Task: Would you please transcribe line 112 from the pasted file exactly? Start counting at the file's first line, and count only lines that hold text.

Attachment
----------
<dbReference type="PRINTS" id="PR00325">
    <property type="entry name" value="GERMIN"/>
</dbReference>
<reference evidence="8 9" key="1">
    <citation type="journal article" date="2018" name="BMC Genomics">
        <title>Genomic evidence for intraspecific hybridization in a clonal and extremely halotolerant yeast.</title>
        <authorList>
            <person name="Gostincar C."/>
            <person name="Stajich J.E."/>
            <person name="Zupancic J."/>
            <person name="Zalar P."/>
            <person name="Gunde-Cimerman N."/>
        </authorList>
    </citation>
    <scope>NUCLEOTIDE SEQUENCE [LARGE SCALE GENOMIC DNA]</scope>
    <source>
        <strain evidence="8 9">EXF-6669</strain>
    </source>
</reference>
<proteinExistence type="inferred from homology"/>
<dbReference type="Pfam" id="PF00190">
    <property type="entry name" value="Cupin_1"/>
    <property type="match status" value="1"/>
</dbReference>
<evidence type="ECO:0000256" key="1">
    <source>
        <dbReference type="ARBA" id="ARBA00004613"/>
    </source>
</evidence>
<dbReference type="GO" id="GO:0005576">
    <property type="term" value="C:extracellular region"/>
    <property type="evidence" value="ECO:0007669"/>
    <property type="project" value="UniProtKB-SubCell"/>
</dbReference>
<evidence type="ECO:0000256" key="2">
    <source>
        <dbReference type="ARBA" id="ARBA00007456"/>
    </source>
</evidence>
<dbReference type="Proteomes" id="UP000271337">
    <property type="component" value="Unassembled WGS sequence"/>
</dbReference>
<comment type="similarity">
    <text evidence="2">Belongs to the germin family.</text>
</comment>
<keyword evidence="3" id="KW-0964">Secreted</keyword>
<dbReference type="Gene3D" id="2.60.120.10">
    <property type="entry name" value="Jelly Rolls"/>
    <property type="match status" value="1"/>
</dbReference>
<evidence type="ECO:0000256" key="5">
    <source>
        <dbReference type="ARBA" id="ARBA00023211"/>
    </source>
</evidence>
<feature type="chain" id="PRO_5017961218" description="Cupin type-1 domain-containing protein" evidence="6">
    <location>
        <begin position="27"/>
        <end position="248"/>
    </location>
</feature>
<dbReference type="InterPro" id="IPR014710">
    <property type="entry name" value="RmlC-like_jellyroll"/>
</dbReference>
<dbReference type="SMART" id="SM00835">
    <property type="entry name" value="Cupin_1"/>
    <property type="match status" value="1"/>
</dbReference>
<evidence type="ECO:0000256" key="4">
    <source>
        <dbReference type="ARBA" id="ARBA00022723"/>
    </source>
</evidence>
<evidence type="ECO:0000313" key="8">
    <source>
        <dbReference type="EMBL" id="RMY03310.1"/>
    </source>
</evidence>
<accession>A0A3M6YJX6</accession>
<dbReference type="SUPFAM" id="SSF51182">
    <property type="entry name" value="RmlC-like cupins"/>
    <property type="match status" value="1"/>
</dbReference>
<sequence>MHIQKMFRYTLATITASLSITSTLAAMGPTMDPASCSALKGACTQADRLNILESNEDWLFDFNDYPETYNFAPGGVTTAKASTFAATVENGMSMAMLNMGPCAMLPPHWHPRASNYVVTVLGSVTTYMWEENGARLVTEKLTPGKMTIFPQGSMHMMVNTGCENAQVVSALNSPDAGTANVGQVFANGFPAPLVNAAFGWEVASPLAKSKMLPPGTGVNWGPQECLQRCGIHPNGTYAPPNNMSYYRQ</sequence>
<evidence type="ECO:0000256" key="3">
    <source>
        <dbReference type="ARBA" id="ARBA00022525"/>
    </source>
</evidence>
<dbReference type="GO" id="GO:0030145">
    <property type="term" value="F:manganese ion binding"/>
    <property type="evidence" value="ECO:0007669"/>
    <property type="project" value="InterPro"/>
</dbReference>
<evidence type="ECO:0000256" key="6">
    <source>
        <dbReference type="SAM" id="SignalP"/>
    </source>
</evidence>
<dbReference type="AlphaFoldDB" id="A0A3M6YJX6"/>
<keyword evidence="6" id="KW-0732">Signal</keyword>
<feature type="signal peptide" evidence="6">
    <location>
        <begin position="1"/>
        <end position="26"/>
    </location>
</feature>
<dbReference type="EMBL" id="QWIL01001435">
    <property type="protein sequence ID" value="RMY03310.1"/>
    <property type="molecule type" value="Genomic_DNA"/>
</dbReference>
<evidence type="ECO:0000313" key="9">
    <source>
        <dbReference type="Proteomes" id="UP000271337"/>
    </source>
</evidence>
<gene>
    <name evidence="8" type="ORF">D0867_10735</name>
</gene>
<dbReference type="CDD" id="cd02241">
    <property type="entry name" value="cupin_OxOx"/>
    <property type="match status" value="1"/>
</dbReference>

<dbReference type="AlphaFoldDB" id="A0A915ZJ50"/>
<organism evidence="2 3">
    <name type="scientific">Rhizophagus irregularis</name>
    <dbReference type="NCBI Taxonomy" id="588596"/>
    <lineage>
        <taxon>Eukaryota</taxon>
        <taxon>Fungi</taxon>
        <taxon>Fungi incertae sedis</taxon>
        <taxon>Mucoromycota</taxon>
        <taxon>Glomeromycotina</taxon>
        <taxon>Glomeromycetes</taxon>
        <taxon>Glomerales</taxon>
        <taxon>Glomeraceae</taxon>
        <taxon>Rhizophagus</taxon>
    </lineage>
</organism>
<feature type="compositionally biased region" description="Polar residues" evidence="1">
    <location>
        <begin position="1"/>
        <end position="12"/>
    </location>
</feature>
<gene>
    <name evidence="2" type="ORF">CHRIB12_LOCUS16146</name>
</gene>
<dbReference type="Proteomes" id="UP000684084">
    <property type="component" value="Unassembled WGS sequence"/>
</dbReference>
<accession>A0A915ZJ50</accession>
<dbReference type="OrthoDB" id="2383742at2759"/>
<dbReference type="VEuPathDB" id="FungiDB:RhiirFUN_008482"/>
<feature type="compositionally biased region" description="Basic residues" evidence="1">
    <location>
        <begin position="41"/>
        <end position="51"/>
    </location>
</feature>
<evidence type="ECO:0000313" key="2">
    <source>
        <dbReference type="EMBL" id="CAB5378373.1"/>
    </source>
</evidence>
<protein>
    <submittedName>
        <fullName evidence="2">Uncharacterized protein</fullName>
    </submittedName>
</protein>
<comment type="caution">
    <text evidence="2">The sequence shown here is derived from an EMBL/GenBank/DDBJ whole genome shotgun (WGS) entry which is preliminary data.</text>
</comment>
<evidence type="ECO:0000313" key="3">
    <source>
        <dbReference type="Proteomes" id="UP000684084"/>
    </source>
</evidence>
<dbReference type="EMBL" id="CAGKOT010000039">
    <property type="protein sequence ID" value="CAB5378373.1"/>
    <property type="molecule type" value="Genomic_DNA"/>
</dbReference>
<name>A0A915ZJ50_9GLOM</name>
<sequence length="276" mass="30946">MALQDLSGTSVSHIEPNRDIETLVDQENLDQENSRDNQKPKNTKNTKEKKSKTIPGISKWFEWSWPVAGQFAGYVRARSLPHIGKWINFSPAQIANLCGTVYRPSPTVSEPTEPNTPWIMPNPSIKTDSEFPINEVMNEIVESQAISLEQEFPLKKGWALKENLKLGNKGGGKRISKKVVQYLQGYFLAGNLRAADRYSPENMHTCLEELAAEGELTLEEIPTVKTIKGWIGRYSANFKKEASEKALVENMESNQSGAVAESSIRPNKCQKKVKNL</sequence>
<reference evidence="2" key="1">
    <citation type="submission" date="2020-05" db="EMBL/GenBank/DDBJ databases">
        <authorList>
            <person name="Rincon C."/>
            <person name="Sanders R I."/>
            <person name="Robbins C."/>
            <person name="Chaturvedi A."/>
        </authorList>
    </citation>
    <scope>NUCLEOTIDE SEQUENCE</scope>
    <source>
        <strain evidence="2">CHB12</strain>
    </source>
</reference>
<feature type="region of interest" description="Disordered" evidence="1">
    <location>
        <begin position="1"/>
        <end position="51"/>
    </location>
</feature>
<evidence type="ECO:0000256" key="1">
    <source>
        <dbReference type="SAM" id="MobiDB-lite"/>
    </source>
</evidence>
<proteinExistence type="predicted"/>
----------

<evidence type="ECO:0000313" key="9">